pH at Bottling: 3.5 

    *ok, ok...so using whole fruit or roots, or pureed/grated probably makes a difference in how carbonated your kombucha becomes during you second fermentation. I chose to grate my fresh ginger on a microplane, skins and all. For the mango, I simply pureed the flesh of 1 organic mango in my Vitamix. I washed my ginger root and mango in the warm vinegar water, just to keep everything nice and clean.

    Ginger Infusion // 1 liter //

    • 2 tsp grated fresh organic ginger
    • 1 TB lemon juice, from an organic lemon
    • 1/2 tsp organic cane sugar

    Mango Infusion // 1 liter //

    • 2 TB organic mango puree
    • 1 TB lemon juice, from an organic lemon
    • 1/2 tsp organic cane sugar

    Simply add the ingredients to the bottles before adding kombucha. Tightly seal or close the flip-top lids, and allow the kombucha to sit in a warm, dark place. How long to allow the second fermentation to go is up to you! I let mine sit for 4 days in my bathtub with my shower curtain closed (since I was away for the weekend, and didn't want any exploded bottles!), and "burped" them when I got home. I allowed them to sit for another 3 days at room temperature on my counter, away from direct sun, before tasting, and found the carbontation to be at a good level-very gentle bubbles, but nothing like traditional sparkling water or GT's kombucha. After this, I strained out the fruit/ginger bits using a muslin tea bag (totally optional!), re-bottled, and allowed the bottles to sit for 1 more day. After this, I started to enjoy the brew, but also allowed the liters to sit on my counter, away from direct sunlight, allowing the kombucha to continue fermenting and carbonating. For this entire process, I kept the bottles in a spot that wasn't too cold, but also wasn't too warm (right by my sink!). 

    Overall, I was really happy with how my first batch turned out! I loved the ginger flavor, and how it was slightly spicy. Next time, I am going to add a tsp or two more of ginger, since I love it (and have read that certain rhizomes, like ginger, help increase carbonation). The mango batch is also very good, but am letting it sit for a few more days since it is still a touch sweet. My second batch is brewing as I type this (on day 5 of the first fermentaion). I think having a cold apartment did influence my outcome in terms of carbontation and overall pH in my first batch. For my second batch that is currently brewing, I am taking care to keep the temperature in the 75-80F range, and hope that this helps bring out more acidic production for a less sweet brew. However, I want to note that while I was hesitant about bottling my first batch after only 8 days of the first fermentation, I was really happy with the results. In fact, I have read that some brewers like to bottle at a higher sugar (higher pH, less acidic, more sugar) or sweetness level to have more residual sugars available for fermentation into carbon dioxide. 

    In addition, I wasn't so crazy about the straining step I chose to do mid-way through the second fermetation (totally not necessary). It was a bit messy, cumbersome and I think it also took some carbonation out of the kombucha. I may try larger pieces of fruit/ginger next time, and simply remove them as I drink the kombucha. I may also try using pure fruit juice as well. Or, I may also try in a future batch to infuse the entire gallon jar with whatever I wish, but remove the SCOBY and 2 cups starter liquid before doing so. However, the downside of this is that I cannot start another batch of kombucha right away (I don't own another large gallon jar/container), which I think is the process I am going to stick with, since I enjoy drinking the 'booch every day! So really, it comes down to what works for you, and your brew. I think it will take some time for me to experiment and figure out what works, but that is half the fun, right?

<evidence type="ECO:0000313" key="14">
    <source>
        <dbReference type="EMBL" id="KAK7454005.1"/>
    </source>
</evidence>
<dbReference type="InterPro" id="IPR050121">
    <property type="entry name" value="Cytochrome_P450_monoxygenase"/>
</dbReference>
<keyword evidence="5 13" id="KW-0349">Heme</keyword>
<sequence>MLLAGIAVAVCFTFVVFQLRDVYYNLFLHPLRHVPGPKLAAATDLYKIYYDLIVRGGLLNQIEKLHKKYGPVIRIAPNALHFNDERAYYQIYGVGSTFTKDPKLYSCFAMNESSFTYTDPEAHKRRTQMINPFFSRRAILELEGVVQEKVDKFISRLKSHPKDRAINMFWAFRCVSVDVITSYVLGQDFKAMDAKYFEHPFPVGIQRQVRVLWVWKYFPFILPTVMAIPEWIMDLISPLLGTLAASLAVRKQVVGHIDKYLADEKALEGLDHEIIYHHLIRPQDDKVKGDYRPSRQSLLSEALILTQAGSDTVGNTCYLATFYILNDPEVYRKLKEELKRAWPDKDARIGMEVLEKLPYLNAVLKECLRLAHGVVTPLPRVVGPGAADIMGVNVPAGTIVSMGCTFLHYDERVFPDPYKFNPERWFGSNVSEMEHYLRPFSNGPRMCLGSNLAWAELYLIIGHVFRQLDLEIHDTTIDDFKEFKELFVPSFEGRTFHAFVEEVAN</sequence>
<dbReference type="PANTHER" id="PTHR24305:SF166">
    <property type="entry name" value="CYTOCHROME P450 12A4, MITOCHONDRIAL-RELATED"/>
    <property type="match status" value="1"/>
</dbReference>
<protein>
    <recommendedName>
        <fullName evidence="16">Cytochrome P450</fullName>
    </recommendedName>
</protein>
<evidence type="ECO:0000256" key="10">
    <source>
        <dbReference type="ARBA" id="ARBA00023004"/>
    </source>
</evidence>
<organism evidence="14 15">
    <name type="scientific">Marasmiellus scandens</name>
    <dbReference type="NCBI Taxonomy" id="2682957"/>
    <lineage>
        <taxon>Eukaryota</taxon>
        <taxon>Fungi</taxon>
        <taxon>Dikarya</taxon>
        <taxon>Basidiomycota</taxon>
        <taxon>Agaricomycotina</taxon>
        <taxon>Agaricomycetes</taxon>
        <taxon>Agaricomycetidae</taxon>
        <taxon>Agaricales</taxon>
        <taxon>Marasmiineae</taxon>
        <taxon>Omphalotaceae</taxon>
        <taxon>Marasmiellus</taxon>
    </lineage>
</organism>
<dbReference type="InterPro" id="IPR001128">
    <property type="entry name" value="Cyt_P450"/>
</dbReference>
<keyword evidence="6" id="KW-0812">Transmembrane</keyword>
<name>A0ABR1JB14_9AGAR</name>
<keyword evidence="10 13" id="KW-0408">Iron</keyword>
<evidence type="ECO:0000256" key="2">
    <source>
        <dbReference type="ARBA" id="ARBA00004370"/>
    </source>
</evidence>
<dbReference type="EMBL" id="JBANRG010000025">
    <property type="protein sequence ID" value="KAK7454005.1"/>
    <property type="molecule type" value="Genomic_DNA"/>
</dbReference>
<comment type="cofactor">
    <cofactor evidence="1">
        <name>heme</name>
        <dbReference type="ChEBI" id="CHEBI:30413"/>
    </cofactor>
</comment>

Helpful Conversions: these helped me in the bottling process

    1 gallon = 128 fl. oz. 

    1 gallon minus 2 cups (1 pint, 16 fl. oz.) kombucha for SCOBY hotel/starter for next brew = 112 fl. oz.

    112 fl. oz. = 3.3 liters = 3 liters + 10.5 fl. oz. 

    1 liter = 33.8 fl. oz. = 4 cups + 1.8 fl. oz. = 32 fl. oz. + 1.8 fl. oz. 

    Reference Material: some guidlines I read about, but by no means hard rules, that I chose to follow

    1/2 oz. citrus juice per 16 fl. oz. kombucha = 1 oz. citurs juice per liter 

    1 oz = 2 TB

    1/2 tsp sugar for 16 fl. oz. = 1 tsp sugar per liter (I only added 1/2 tsp per liter)

    Success! There is something about the flip-top bottles that I really love. They look so...official? Like I actually brewed something legit. And, they are safe, having thick glass and rounded edges, so the risk of exploding bottles during the second fermentation is lowered (that shouldn't scare you! Just please don't use thin-glass bottles...ok?).The sunlight and weather were all over the board when I took these photos (and I am still learning how to do food photography, yo!). I loved the shadows and how dynamic the pictures turned out.And the fizz, can we talk about the gently bubbling kombucha that you get to pour for yourself?? And the "pop" of the flip-top when you open your 'booch?? I don't think this will ever get old.I noticed that over time, a fine sediment from the ginger and mango (and likely spent yeast) collected at the bottom. This, I have read, is totally normal, as is the darkening of the kombucha while it ferments. And of course, depending on what you choose to infuse it with (if you choose to, that is), will alter the color. I think I am hooked. I hope I have inspired you, if not, rambled your ear off about my first experience brewing kombucha at home! Cheers!